“I didn’t really have much excuse,” Alvarado said of Mohaymen after the race. “I was where I wanted to be the whole race and he didn’t fire this time. That’s all I really can tell you. There’s nothing wrong with him. Something was probably going on with him today, he just didn’t run the race that we were expecting. I’m a person that doesn’t like to blame the track all the time. I would say the only difference is that he never took me. He’s a horse that all the time drags me and jump in the bridle right away so when we turn to the backside he’s pulling me. This time he wasn’t pulling me. It got me a little worried.”

“He was pretty wide throughout, but the track is wet and we wanted to stay out in the clear,” added Mohaymen’s trainer, Kiaran McLaughlin. “Congratulations to the winner. He ran big. We were awfully wide throughout and with the track you never know. We’ll regroup.”

Majesto easily held second at 21-1 odds while never a threat to the winner, finishing a length better the late-running Fellowship. It was another four lengths back to Mohaymen, who was followed by Sawyers Mickey, Copingaway, Takeittotheedge, Fashionable Freddy, Chovanes and Isofass.

Bred in Kentucky Summerhill Farm, Nyquist passed through the sales ring twice – bringing $180,000 as a Keeneland November weanling and $230,000 as a Keeneland September yearling – before being purchased for $400,000 by Reddam.

The bay is out the winning Foresty mare Seeking Gabrielle, a daughter of Grade 2 winner Seeking Regina, who also produced Grade 3 winner Seeking the Sky, the dam of Grade 1 hero Sahara Sky.

After capturing his career debut at Santa Anita in early June, Nyquist reeled off consecutive wins in the Best Pal (G2), Del Mar Futurity (G1) and FrontRunner (G1) before shipping to Keeneland to score by a half-length in the Breeders’ Cup Juvenile (G1). He was a near unanimous selection for champion 2-year-old male, garnering 255 first-place Eclipse Award votes.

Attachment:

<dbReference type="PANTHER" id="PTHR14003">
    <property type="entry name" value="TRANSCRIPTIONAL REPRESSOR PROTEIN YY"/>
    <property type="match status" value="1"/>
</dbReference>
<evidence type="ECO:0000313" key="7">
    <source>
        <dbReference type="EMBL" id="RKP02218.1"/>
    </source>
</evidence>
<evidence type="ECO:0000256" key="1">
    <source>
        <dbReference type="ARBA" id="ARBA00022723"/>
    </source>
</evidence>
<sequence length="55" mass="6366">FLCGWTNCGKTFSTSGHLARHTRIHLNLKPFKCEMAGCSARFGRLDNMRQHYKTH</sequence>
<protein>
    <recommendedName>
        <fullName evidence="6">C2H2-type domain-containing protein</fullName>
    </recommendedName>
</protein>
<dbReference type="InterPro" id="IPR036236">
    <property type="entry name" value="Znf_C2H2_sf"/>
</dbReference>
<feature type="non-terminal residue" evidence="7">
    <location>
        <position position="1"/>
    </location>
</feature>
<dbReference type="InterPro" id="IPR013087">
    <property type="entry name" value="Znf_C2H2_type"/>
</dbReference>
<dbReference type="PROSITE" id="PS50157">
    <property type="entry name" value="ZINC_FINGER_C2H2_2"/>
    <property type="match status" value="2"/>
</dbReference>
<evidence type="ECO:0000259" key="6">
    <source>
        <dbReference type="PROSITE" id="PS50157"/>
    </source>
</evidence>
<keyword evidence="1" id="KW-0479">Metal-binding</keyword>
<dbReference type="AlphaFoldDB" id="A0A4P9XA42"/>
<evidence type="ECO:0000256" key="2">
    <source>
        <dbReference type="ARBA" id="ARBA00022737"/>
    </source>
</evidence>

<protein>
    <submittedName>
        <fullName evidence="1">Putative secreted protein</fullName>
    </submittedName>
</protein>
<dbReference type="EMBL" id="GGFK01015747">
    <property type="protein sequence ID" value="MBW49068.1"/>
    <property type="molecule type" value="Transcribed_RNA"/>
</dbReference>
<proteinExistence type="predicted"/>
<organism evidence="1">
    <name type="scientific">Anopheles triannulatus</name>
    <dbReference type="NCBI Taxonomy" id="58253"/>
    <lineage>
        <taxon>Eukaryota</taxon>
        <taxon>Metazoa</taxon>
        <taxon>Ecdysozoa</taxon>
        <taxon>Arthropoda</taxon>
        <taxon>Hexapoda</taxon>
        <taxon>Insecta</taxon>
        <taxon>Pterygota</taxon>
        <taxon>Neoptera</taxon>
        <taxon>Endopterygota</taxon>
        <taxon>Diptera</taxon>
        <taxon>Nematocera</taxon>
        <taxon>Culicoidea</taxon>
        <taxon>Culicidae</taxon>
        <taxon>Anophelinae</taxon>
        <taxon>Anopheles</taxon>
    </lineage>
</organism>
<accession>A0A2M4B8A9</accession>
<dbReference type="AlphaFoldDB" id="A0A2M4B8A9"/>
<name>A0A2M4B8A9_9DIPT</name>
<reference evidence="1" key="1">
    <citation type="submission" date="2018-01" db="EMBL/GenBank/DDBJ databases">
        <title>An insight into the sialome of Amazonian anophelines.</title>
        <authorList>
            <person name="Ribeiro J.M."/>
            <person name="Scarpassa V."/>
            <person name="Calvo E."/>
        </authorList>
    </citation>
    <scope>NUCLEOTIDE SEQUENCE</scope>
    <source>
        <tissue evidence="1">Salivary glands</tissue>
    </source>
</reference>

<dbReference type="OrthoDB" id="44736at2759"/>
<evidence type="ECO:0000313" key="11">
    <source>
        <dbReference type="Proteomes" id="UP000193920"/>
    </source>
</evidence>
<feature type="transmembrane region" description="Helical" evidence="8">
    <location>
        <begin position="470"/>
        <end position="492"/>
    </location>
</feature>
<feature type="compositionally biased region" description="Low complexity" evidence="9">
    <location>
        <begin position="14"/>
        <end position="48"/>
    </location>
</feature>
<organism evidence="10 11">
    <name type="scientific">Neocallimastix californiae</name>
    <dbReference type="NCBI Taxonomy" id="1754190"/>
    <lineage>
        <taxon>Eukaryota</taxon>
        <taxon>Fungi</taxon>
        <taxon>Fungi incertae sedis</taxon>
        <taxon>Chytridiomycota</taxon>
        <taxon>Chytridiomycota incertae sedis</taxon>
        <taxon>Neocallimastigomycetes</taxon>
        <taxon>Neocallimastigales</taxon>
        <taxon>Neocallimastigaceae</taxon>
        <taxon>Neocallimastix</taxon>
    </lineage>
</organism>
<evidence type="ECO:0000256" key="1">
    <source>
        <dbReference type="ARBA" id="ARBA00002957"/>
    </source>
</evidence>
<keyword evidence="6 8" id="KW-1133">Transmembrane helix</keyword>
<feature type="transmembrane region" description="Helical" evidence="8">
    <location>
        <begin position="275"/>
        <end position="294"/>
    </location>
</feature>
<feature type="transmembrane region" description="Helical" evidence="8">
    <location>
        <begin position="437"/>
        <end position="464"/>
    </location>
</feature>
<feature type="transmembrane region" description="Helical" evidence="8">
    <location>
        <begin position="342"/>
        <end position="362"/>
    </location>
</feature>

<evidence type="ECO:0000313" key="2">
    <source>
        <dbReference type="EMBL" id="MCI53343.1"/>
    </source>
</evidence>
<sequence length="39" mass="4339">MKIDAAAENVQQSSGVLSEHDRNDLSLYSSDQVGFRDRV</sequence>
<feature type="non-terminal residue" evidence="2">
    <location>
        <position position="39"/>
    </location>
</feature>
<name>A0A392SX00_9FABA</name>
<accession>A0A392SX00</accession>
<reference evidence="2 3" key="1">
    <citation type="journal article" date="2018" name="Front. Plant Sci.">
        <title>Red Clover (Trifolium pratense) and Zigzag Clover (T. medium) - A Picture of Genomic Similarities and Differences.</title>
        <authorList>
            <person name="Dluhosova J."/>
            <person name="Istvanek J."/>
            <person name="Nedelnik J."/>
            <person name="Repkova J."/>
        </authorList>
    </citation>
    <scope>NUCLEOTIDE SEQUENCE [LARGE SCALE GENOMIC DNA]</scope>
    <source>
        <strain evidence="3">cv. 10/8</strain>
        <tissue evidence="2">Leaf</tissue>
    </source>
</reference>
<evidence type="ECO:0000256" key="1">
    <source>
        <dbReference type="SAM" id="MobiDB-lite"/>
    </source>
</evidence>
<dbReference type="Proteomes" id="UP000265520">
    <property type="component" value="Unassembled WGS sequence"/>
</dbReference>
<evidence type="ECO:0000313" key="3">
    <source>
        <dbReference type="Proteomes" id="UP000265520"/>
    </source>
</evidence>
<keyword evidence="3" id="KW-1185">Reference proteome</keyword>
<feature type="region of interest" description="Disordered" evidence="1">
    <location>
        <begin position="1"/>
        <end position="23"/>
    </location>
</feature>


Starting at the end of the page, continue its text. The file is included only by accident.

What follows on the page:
Nyquist opened 3-year-old season with a 1 ½-length victory in the 7-furlong San Vicente (G2) at Santa Anita on February 15. He’ll head straight to Kentucky from Gulfstream, taking up residence at Keeneland before shipping to Churchill Downs for the May 7 Kentucky Derby.

“I feel really good (about Kentucky),” O’Neill said. “We drew up thinking two preps before the Derby would leave him with fresh legs. He’s got a lot of miles underneath him in the morning and we have a fresh horse for the afternoon.”

These are the same connections (owner/trainer/jockey) of 2012 Kentucky Derby winner I’ll Have Another.

“It’s such a team effort,” O’Neill said. “Like Paul (Reddam) said, I had reservations a month or so ago—Mohaymen in his own backyard, do we really want to do something like that? But we all very quickly got on the same page and, you know, I think we just had a very lucky trip. Mario broke great and did a great job riding and everything just went right. This whole trip other than being delayed one day, everything else went right. So many things can go wrong in this business.

“Nyquist traveled well, looked well. Leandro Mora, my main guy here, who’s at the barn 24 hours a day, seven days a week — don’t tell the labor law that — but Leandro basically sleeps with the horse. It’s a credit to the whole team how he came over, how he looked and how he ran.”

First Nyquist photo courtesy of Adam Coglianese

Second Nyquist photo courtesy of Kenny Martin/Coglianese Photography